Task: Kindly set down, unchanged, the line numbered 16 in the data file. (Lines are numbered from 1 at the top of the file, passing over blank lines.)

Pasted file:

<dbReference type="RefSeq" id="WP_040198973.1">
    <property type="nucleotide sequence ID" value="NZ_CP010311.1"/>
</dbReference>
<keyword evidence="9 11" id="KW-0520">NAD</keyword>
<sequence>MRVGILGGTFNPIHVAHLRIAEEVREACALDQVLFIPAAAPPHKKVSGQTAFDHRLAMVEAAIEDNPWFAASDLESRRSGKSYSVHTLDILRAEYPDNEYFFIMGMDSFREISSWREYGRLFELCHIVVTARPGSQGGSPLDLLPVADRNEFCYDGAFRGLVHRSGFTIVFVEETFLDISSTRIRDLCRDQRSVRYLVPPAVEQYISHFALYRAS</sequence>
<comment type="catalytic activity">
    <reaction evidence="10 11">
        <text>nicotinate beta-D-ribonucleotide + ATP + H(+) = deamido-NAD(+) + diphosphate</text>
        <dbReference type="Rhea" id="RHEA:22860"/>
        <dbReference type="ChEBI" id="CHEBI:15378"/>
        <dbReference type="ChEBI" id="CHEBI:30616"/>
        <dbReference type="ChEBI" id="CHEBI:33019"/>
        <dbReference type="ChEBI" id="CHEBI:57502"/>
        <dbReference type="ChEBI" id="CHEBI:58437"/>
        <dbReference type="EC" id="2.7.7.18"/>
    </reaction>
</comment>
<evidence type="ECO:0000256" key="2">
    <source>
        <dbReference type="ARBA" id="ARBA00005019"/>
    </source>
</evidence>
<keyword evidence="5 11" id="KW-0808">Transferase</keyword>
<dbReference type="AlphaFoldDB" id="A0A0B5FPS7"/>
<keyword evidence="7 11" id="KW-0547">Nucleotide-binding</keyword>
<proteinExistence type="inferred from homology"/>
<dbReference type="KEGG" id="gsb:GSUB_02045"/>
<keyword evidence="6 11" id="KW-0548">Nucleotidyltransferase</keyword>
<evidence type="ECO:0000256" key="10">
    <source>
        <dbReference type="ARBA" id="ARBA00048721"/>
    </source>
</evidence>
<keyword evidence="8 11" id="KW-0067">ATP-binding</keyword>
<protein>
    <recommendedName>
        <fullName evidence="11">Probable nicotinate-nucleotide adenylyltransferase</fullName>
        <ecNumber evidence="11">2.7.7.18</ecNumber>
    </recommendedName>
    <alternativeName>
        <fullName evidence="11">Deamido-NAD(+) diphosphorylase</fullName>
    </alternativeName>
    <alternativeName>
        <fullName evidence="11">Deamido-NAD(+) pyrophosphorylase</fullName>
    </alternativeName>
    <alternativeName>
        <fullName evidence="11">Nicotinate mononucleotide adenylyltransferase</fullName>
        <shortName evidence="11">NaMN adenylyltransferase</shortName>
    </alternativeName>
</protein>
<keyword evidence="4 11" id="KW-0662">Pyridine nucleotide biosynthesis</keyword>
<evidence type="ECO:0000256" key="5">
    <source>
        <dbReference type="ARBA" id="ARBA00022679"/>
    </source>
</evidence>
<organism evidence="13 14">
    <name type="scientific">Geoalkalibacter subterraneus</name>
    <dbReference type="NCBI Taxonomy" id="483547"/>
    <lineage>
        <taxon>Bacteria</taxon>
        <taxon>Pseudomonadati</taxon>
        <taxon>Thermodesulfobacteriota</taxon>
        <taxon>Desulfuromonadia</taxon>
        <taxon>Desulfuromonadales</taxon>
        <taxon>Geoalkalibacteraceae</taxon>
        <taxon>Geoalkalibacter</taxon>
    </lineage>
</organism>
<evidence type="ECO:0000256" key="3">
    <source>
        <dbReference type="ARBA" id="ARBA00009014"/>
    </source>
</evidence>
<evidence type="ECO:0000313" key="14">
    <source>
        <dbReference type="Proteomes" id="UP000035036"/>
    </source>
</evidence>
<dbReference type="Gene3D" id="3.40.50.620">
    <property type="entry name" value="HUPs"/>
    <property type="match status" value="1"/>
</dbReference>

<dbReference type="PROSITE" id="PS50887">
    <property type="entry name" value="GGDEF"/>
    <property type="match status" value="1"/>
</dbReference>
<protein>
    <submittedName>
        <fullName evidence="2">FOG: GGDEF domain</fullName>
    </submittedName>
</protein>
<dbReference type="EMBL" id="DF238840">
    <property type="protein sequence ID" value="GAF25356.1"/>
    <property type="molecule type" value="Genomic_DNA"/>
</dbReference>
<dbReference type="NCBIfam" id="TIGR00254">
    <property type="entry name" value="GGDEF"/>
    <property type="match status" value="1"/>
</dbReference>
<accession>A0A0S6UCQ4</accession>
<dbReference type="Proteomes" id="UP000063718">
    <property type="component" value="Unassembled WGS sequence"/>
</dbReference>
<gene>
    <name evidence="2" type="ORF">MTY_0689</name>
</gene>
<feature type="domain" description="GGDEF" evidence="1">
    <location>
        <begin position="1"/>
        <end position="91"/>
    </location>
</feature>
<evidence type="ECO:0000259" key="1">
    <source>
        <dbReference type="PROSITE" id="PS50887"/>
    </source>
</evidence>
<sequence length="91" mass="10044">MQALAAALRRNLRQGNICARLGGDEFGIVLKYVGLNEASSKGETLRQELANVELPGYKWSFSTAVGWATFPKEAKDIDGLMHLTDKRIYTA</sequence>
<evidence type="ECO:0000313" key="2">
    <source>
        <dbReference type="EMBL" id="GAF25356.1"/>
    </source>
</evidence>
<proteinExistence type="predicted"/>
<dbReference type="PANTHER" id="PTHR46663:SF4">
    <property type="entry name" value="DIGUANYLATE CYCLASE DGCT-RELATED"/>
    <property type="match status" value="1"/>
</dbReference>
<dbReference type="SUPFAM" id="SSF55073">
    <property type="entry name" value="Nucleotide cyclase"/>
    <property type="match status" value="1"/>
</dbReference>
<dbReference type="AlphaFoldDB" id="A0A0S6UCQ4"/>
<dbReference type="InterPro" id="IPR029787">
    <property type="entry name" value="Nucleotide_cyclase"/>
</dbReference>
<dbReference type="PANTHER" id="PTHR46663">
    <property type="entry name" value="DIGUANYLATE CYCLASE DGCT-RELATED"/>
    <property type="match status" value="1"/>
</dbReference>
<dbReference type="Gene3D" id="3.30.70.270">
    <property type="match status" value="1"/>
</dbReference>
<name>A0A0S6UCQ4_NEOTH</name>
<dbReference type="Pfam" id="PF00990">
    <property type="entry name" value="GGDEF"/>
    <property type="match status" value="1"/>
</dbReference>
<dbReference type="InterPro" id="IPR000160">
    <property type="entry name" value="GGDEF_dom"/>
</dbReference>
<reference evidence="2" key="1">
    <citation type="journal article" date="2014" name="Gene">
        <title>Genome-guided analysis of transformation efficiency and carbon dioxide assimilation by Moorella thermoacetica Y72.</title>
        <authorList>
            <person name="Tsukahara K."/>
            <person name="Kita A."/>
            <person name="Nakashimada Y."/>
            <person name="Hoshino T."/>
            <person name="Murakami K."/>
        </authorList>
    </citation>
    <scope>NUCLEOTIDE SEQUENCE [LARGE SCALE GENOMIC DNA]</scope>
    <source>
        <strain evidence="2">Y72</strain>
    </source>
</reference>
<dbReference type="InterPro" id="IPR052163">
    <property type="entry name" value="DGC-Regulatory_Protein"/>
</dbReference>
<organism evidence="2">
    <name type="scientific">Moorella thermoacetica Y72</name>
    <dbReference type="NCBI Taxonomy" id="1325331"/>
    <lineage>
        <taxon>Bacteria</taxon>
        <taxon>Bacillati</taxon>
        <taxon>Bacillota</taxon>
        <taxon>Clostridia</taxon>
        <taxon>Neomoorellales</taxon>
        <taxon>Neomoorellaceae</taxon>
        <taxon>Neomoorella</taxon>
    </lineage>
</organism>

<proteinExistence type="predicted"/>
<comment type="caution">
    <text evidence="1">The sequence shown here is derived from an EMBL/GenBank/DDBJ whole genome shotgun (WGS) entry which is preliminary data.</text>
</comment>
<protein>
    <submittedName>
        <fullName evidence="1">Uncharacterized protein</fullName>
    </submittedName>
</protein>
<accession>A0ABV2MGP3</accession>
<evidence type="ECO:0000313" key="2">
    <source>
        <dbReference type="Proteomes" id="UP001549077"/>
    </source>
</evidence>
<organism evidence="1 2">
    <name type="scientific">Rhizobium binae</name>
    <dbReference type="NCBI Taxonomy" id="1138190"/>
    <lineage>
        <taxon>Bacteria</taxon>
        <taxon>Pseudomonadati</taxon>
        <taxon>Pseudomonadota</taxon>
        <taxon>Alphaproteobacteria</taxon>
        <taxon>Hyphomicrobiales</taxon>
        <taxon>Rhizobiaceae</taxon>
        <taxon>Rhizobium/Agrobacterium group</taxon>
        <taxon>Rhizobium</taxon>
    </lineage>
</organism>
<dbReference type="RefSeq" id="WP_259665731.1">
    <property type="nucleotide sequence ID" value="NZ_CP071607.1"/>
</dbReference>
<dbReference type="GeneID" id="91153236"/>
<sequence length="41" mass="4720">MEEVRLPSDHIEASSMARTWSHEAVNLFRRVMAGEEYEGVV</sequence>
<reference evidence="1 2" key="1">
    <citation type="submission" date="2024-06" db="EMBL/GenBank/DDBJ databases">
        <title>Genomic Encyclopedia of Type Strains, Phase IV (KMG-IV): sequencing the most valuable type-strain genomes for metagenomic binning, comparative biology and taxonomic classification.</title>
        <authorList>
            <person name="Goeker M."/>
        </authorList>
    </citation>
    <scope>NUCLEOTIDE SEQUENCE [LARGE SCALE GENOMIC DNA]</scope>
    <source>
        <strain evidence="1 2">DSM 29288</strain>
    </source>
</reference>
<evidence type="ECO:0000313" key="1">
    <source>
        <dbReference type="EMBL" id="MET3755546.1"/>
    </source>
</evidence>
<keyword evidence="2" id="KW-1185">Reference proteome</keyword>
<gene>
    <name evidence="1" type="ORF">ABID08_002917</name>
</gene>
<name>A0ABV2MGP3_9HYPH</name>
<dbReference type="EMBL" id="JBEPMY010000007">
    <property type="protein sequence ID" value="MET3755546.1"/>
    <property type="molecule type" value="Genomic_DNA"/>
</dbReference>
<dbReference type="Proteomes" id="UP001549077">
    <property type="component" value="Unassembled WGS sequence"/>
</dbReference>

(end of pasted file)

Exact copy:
    </reaction>